A hierarchical transcriptional network activates specific CDK inhibitors that regulate G2 to control cell size and number in Arabidopsis.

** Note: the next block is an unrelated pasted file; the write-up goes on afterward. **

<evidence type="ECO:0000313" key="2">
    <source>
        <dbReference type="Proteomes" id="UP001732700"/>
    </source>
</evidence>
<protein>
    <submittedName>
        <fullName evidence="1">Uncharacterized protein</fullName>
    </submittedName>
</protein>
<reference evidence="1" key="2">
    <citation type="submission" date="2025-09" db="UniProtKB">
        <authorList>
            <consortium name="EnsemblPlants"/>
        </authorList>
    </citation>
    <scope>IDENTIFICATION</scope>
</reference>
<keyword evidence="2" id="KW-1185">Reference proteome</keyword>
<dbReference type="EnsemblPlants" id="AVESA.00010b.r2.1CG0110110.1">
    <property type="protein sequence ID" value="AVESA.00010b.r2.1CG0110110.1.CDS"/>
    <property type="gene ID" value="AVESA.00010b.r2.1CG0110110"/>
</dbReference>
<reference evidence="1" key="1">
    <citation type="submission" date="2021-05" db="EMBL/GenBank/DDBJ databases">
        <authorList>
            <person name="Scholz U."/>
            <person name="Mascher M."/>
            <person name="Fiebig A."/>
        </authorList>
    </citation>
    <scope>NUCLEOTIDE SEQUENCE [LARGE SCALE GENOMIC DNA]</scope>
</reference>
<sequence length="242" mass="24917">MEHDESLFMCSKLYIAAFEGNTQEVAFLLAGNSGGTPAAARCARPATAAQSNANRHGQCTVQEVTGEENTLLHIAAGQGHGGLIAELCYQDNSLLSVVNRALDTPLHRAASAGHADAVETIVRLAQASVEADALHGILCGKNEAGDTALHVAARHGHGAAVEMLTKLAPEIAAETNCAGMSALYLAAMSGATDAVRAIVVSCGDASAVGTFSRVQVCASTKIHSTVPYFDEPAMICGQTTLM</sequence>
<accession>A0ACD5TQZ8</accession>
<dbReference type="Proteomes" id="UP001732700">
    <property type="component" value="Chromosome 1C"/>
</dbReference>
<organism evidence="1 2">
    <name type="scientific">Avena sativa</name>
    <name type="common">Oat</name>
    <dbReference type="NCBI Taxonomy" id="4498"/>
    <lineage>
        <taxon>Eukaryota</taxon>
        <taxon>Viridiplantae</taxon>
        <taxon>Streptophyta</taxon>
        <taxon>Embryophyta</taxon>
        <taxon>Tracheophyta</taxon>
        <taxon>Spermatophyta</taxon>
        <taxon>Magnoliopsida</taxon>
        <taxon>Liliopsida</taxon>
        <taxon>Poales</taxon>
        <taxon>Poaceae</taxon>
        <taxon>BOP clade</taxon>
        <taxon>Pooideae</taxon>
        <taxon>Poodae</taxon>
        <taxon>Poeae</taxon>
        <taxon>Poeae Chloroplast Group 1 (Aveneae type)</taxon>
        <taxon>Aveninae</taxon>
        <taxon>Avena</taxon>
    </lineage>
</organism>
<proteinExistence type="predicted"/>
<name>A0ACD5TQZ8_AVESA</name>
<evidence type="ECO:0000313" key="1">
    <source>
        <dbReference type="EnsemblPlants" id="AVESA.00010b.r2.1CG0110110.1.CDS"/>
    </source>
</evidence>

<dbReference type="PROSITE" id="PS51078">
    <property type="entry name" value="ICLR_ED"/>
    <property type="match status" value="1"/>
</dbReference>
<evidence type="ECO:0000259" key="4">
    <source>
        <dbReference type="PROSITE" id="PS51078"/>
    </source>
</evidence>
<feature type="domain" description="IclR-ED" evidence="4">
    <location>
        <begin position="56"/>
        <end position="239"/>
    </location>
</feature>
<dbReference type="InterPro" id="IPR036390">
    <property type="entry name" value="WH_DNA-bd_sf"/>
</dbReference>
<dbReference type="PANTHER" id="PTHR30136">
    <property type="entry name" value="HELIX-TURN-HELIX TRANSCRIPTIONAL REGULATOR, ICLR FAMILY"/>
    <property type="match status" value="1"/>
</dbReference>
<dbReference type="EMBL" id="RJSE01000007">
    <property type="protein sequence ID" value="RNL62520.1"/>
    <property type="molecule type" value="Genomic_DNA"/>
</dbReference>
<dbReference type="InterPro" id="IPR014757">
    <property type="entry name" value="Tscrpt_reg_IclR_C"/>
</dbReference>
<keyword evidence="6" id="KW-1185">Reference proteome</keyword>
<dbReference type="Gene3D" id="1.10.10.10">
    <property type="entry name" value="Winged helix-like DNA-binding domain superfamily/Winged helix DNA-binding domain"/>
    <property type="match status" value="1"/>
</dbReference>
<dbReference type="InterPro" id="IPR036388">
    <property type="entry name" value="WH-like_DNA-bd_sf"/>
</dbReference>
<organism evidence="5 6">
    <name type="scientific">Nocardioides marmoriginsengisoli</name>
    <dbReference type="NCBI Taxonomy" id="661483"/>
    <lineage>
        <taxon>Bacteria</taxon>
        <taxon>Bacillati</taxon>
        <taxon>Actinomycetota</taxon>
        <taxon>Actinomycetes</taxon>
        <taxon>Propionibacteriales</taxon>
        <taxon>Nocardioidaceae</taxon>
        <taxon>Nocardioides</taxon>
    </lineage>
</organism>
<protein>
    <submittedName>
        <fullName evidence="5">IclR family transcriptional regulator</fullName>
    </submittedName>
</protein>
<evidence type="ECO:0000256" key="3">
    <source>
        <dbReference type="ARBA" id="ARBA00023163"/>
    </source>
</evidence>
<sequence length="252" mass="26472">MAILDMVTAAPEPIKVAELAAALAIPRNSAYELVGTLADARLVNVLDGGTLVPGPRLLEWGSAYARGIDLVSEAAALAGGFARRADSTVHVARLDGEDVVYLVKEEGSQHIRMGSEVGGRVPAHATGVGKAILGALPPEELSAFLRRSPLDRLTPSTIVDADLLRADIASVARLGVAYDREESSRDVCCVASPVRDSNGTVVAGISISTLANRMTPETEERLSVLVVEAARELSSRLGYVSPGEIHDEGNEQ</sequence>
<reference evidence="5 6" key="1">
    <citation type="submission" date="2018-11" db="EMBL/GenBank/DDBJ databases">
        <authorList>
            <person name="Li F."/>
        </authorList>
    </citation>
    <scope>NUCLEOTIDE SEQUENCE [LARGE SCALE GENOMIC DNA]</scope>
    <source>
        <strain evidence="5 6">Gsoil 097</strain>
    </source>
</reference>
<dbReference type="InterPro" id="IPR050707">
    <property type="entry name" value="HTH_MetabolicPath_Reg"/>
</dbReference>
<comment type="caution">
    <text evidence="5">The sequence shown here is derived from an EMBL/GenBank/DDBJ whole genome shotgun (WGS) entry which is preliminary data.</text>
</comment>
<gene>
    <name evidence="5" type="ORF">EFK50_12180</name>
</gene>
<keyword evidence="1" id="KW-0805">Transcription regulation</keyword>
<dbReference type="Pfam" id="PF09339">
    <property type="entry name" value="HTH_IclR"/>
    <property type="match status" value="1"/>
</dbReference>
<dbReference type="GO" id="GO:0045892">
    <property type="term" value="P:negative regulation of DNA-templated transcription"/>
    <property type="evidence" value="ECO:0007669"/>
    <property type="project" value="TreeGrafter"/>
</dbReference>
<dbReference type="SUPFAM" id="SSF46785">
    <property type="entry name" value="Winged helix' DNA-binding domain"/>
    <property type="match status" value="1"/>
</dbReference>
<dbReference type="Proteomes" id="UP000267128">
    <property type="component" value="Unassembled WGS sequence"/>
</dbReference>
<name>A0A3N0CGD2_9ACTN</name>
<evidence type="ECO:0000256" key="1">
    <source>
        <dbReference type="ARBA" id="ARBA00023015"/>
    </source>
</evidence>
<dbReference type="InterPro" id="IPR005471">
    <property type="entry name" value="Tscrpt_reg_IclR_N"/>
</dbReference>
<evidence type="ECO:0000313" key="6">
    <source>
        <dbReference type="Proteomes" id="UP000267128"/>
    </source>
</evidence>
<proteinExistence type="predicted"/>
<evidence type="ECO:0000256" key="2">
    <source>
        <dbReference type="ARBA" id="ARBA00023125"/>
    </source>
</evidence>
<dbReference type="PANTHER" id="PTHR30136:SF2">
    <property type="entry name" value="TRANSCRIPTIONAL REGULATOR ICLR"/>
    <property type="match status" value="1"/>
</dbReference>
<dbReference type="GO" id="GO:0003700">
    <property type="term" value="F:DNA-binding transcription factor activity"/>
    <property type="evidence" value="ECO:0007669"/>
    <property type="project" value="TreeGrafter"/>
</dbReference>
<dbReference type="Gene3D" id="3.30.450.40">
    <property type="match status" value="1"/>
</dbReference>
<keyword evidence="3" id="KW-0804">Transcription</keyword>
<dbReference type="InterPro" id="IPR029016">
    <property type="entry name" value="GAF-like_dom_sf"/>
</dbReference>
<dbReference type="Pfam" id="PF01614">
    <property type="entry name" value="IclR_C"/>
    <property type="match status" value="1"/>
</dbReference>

How cell size and number are determined during organ development remains a fundamental question in cell biology. Here, we identified a GRAS family transcription factor, called SCARECROW-LIKE28 (SCL28), with a critical role in determining cell size in Arabidopsis. SCL28 is part of a transcriptional regulatory network downstream of the central MYB3Rs that regulate G2 to M phase cell cycle transition. We show that SCL28 forms a dimer with the AP2-type transcription factor, AtSMOS1, which defines the specificity for promoter binding and directly activates transcription of a specific set of SIAMESE-RELATED (SMR) family genes, encoding plant-specific inhibitors of cyclin-dependent kinases and thus inhibiting cell cycle progression at G2 and promoting the onset of endoreplication. Through this dose-dependent regulation of SMR transcription, SCL28 quantitatively sets the balance between cell size and number without dramatically changing final organ size. We propose that this hierarchical transcriptional network constitutes a cell cycle regulatory mechanism that allows to adjust cell size and number to attain robust organ growth.